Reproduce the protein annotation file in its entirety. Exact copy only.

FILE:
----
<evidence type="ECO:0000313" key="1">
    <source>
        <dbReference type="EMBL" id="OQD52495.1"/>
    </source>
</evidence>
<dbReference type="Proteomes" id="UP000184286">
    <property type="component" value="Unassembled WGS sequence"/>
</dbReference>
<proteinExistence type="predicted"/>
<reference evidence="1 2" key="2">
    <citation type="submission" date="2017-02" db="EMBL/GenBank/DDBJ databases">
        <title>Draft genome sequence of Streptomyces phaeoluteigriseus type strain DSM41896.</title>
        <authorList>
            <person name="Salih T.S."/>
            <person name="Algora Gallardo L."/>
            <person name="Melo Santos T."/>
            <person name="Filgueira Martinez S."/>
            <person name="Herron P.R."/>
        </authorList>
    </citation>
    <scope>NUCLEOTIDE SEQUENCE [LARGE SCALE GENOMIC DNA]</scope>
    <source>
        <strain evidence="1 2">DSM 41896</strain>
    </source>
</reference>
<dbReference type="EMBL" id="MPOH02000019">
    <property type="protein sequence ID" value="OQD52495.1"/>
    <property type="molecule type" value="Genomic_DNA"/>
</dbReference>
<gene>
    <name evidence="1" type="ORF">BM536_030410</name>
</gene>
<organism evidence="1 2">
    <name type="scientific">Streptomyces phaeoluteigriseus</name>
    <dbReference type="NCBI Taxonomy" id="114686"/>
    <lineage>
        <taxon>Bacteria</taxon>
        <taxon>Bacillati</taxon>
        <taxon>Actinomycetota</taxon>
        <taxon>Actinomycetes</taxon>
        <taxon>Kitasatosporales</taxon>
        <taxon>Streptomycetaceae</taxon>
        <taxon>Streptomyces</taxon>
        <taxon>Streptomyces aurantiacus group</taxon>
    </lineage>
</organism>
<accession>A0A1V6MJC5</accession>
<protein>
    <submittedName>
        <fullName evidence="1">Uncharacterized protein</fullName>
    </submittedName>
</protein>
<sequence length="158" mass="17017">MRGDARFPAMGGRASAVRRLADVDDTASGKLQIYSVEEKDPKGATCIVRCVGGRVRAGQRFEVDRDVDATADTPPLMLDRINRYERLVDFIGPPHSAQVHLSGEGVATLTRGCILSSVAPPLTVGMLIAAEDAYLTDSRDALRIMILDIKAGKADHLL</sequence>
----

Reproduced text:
<evidence type="ECO:0000313" key="1">
    <source>
        <dbReference type="EMBL" id="OQD52495.1"/>
    </source>
</evidence>
<dbReference type="Proteomes" id="UP000184286">
    <property type="component" value="Unassembled WGS sequence"/>
</dbReference>
<proteinExistence type="predicted"/>
<reference evidence="1 2" key="2">
    <citation type="submission" date="2017-02" db="EMBL/GenBank/DDBJ databases">
        <title>Draft genome sequence of Streptomyces phaeoluteigriseus type strain DSM41896.</title>
        <authorList>
            <person name="Salih T.S."/>
            <person name="Algora Gallardo L."/>
            <person name="Melo Santos T."/>
            <person name="Filgueira Martinez S."/>
            <person name="Herron P.R."/>
        </authorList>
    </citation>
    <scope>NUCLEOTIDE SEQUENCE [LARGE SCALE GENOMIC DNA]</scope>
    <source>
        <strain evidence="1 2">DSM 41896</strain>
    </source>
</reference>
<dbReference type="EMBL" id="MPOH02000019">
    <property type="protein sequence ID" value="OQD52495.1"/>
    <property type="molecule type" value="Genomic_DNA"/>
</dbReference>
<gene>
    <name evidence="1" type="ORF">BM536_030410</name>
</gene>
<organism evidence="1 2">
    <name type="scientific">Streptomyces phaeoluteigriseus</name>
    <dbReference type="NCBI Taxonomy" id="114686"/>
    <lineage>
        <taxon>Bacteria</taxon>
        <taxon>Bacillati</taxon>
        <taxon>Actinomycetota</taxon>
        <taxon>Actinomycetes</taxon>
        <taxon>Kitasatosporales</taxon>
        <taxon>Streptomycetaceae</taxon>
        <taxon>Streptomyces</taxon>
        <taxon>Streptomyces aurantiacus group</taxon>
    </lineage>
</organism>
<accession>A0A1V6MJC5</accession>
<protein>
    <submittedName>
        <fullName evidence="1">Uncharacterized protein</fullName>
    </submittedName>
</protein>
<sequence length="158" mass="17017">MRGDARFPAMGGRASAVRRLADVDDTASGKLQIYSVEEKDPKGATCIVRCVGGRVRAGQRFEVDRDVDATADTPPLMLDRINRYERLVDFIGPPHSAQVHLSGEGVATLTRGCILSSVAPPLTVGMLIAAEDAYLTDSRDALRIMILDIKAGKADHLL</sequence>